UNC Adviser Who Claimed Ex-Basketball Player Was Illiterate Says Athletes Inspire Her, Are Not At Fault
"My message...is often misinterpreted."
A University of North Carolina academic counselor whose research has shown that many basketball and football players are unprepared for the school's academic rigor told BuzzFeed today that her message "is often misinterpreted."
Mary Willingham, who has faced death threats from strangers and skepticism from her administration following the release of her research to CNN last week, said she remains concerned that players she's worked with in the past "may have left with a degree, but without a real education."
"The young men from football and basketball that I have worked with over the years are exceptional," Willingham said in an email to BuzzFeed. "Their talents, academic dreams and stories are what keep me going every day. I can still see all of their faces. The other thing that keeps me going is the unfairness of the NCAA sports machine that prevents these same young men from receiving a meaningful education."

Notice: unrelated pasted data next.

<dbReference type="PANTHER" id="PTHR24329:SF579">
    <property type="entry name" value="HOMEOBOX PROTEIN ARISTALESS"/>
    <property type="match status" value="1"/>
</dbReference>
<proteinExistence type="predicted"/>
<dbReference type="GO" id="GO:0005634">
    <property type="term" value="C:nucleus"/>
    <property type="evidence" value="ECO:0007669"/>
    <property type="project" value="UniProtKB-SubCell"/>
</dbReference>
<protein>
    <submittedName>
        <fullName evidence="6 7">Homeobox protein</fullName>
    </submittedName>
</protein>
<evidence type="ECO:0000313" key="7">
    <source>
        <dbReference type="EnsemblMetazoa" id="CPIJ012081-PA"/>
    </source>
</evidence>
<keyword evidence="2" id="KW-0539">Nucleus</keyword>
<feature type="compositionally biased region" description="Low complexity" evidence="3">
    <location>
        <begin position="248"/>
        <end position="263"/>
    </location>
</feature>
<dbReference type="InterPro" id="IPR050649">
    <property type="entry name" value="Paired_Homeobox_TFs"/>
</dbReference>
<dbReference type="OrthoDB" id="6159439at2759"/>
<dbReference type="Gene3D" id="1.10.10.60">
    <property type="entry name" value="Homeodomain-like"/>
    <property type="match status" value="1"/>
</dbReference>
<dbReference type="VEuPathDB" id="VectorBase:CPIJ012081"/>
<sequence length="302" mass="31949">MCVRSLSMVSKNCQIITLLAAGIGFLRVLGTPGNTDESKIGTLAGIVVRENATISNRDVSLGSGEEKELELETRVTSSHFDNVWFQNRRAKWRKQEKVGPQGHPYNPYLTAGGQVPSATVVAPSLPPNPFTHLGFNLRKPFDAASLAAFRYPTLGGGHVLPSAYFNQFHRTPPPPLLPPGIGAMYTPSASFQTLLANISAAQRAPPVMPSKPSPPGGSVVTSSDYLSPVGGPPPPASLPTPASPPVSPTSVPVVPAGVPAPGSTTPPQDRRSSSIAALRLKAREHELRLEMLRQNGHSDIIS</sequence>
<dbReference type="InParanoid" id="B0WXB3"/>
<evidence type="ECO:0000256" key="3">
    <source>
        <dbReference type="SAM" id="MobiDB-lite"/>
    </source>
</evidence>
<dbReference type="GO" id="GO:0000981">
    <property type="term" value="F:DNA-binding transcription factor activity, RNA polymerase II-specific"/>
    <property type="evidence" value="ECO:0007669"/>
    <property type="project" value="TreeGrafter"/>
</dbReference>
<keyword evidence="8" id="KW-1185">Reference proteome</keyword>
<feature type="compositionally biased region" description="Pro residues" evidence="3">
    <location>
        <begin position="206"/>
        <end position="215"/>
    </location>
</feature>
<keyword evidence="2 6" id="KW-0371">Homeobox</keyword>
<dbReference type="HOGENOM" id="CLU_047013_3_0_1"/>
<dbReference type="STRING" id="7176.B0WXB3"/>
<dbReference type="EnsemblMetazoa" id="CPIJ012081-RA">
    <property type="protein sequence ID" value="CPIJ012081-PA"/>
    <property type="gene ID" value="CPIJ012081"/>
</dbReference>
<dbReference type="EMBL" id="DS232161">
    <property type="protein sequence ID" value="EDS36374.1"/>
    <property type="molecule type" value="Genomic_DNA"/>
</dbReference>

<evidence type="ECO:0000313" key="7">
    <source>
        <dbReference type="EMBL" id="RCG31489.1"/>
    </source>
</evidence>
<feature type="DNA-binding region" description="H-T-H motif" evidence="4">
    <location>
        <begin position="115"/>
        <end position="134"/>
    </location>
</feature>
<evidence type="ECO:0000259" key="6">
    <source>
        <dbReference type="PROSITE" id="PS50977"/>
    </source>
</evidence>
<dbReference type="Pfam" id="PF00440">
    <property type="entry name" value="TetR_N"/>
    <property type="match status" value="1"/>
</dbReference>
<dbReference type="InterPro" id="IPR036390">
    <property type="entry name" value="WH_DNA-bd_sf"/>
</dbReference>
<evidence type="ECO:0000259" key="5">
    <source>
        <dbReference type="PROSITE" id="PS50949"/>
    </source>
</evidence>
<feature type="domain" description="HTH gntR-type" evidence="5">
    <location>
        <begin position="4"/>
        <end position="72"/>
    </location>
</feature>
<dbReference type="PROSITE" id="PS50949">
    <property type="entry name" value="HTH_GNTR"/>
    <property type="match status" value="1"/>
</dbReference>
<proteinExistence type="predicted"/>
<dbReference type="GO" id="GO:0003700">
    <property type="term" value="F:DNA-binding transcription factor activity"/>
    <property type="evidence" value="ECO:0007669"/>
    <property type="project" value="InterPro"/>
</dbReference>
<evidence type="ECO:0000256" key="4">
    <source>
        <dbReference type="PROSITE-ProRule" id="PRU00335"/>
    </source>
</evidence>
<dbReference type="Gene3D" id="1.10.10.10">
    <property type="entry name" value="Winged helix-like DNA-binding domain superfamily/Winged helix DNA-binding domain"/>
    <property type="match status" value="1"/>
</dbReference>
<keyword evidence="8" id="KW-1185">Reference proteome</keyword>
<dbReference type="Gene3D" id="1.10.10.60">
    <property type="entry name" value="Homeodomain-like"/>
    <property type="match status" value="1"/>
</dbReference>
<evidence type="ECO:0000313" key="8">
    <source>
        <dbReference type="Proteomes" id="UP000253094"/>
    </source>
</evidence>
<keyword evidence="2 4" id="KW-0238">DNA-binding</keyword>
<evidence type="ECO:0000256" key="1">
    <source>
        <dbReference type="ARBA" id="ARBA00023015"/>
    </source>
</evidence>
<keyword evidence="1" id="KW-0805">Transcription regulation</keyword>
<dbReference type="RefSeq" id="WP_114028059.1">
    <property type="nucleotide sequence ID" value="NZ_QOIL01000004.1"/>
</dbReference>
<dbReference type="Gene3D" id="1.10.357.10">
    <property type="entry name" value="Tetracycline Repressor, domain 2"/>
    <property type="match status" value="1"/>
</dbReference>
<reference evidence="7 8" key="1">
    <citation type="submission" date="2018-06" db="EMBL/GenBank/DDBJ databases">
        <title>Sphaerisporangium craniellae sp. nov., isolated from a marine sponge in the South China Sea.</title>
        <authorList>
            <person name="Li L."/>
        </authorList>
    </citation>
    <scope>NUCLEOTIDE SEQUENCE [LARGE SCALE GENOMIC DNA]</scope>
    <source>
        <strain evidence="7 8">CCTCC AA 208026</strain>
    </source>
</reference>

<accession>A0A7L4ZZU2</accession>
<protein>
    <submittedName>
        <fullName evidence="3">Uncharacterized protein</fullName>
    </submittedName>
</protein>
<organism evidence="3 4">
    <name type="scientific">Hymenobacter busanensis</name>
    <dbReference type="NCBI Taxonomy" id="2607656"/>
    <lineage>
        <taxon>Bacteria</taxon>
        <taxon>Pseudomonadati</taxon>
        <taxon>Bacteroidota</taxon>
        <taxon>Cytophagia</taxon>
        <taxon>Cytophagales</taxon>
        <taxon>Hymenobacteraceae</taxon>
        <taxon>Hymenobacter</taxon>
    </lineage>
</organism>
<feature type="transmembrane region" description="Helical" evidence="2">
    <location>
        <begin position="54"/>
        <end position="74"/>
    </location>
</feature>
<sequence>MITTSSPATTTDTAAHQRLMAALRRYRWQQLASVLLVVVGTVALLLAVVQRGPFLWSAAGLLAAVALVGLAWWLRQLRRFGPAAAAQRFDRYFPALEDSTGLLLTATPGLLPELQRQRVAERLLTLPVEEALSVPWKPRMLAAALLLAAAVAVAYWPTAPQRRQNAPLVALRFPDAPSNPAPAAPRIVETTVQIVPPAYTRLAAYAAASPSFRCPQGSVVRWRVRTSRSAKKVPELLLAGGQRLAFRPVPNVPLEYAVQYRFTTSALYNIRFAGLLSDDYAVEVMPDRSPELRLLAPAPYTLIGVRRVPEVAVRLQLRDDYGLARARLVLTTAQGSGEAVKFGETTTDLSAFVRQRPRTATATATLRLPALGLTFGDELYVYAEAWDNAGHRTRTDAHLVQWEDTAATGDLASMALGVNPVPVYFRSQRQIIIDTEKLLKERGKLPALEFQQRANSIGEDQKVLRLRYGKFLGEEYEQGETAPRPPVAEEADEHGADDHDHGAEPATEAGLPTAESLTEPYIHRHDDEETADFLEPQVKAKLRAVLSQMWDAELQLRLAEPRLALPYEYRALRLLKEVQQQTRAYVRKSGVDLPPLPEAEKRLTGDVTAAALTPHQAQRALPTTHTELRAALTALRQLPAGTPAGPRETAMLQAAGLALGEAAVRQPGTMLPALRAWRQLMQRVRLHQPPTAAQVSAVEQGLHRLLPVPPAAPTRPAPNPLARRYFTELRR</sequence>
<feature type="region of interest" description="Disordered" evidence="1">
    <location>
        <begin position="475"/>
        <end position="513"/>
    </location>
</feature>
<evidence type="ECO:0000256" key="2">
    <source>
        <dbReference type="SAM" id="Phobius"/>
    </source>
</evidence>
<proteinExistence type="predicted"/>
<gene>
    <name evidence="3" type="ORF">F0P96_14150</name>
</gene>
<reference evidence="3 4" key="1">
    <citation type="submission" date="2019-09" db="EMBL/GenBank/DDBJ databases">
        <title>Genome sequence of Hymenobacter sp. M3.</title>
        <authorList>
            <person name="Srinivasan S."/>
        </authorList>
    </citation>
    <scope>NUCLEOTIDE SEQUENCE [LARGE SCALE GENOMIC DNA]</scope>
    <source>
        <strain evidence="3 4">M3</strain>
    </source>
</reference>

Willingham's research has shown that between 8% and 10% of the school's football and basketball players read below a third-grade level. In a CNN story last week, Willingham said she knew of a former UNC basketball player who was unable to read or write. UNC subsequently released a written statement saying it didn't believe Willingham's story and that it wasn't able to corroborate her research.
She has also received at least four death threats and dozens of threatening messages, but said, "I am doing well and determined to stay the course. The feedback has definitely gotten better, and the last warning of 'putting an end to my life' was Friday."
A graduation adviser with access to student files, Willingham says that while working as a tutor for athletes between 2003 and 2010, she witnessed NCAA violations but signed forms attesting that she had not seen any rules broken. Around that time, numerous investigations revealed systematic academic fraud perpetuated at UNC on behalf of athletes, with students "given grades for classes they didn't attend, and where they did nothing more than turn in a single paper."
Willingham and her role in the scandal were prominently featured last year in Schooled: The Price of College Sports, a documentary that makes an 80-minute case for granting rights and compensation to college athletes.